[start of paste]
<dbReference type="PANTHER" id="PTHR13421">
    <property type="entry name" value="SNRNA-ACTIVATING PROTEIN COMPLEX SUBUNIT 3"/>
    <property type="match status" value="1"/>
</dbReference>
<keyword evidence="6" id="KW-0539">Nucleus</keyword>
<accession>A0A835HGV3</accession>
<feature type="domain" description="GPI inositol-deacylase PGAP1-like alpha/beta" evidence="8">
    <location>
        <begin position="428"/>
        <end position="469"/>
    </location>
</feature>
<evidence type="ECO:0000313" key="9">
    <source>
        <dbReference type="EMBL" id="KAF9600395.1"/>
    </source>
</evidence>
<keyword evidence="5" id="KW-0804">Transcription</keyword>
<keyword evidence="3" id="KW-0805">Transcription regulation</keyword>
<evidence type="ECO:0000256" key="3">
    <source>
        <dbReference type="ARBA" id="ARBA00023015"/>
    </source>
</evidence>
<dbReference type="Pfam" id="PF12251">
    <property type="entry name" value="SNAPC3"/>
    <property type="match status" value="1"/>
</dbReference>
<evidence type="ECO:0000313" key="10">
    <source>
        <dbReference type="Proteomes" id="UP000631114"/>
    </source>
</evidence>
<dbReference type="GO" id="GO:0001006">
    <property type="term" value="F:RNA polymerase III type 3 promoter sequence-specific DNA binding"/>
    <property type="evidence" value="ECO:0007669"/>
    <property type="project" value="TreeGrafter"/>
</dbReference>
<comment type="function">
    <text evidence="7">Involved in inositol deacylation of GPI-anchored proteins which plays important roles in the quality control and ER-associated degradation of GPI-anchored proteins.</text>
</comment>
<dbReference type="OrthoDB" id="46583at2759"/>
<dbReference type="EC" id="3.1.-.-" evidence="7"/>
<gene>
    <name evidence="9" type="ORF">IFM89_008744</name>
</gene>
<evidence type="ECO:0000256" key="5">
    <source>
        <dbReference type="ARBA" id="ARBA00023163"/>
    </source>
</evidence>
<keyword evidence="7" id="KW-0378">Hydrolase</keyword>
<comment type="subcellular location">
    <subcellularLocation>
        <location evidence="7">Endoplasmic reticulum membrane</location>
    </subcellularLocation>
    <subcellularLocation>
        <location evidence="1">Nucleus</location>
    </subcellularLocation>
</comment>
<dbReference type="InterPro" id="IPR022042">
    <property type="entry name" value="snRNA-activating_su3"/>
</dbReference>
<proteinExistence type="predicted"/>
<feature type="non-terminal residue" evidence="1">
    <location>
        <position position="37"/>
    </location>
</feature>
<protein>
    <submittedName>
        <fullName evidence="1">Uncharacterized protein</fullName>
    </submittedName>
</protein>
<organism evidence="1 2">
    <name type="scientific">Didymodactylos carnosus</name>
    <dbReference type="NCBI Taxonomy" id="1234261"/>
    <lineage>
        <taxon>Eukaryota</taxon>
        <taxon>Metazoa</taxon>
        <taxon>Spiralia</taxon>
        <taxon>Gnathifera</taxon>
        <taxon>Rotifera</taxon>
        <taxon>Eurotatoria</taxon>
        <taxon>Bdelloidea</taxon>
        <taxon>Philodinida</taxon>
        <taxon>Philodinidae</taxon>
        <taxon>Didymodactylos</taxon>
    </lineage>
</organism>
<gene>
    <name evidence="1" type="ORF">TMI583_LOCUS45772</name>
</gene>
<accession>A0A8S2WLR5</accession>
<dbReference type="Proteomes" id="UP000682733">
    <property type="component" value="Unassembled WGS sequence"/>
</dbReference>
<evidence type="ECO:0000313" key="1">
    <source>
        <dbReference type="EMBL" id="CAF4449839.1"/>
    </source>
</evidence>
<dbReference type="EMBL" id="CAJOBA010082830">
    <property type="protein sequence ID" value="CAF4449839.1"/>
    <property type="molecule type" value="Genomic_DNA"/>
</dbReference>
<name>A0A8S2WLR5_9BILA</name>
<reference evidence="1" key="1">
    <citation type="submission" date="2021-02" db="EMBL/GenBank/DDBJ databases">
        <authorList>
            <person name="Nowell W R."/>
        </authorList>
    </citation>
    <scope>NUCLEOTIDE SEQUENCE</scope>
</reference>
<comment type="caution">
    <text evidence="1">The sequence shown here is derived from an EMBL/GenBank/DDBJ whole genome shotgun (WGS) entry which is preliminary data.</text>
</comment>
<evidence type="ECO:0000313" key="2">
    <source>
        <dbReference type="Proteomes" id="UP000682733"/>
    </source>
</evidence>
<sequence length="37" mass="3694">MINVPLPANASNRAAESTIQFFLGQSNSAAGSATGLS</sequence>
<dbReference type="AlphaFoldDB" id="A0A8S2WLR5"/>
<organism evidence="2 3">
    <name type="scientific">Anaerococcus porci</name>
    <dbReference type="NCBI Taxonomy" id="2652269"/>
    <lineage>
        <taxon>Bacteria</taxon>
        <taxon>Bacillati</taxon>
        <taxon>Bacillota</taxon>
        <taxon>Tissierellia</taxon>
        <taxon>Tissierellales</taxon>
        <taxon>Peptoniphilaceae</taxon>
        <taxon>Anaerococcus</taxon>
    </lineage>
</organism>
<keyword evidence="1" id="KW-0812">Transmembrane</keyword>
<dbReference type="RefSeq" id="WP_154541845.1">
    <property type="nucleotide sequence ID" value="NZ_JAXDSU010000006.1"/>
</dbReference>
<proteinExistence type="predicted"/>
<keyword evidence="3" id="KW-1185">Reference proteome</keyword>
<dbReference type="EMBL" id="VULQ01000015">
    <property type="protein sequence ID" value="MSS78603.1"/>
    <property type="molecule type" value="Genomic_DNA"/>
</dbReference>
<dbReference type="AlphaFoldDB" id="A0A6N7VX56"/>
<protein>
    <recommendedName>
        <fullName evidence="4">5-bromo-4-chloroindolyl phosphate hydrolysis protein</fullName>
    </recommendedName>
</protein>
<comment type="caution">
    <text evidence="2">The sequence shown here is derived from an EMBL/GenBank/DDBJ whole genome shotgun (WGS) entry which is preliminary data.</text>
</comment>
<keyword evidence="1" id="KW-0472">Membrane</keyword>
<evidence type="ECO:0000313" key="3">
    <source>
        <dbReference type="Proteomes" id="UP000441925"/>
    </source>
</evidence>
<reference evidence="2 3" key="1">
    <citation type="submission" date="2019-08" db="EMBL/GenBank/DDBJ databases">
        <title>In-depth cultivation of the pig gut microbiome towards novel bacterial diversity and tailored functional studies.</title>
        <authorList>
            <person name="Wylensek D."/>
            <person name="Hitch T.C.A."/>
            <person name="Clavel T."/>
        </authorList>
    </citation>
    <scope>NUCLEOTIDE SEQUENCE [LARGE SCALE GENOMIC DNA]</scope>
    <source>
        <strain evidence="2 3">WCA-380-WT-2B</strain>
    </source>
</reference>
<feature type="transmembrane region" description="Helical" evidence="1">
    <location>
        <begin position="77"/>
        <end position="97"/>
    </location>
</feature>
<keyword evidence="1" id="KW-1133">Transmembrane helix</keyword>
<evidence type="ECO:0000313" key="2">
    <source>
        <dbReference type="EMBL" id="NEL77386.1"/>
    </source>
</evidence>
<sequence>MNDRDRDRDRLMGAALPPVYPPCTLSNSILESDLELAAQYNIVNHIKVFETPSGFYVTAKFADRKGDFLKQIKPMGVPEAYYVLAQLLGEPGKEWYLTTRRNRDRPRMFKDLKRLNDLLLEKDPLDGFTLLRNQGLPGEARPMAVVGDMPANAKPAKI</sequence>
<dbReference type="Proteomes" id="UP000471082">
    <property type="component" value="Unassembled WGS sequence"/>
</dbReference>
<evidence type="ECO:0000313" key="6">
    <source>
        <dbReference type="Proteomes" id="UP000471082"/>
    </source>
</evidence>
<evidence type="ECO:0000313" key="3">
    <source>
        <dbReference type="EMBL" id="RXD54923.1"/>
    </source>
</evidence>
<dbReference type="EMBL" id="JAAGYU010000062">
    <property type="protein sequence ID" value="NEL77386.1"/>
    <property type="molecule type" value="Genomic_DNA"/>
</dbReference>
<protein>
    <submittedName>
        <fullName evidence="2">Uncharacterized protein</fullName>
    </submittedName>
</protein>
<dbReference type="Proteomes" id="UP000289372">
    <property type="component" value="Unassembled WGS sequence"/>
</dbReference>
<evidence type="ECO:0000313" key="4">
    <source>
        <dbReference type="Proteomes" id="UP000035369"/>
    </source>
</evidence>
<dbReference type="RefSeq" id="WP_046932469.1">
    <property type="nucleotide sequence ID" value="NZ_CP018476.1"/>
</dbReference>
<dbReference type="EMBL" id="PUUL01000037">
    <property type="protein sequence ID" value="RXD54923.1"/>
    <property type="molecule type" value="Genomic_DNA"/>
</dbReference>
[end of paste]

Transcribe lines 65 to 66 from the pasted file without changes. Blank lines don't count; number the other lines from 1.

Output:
<feature type="non-terminal residue" evidence="1">
    <location>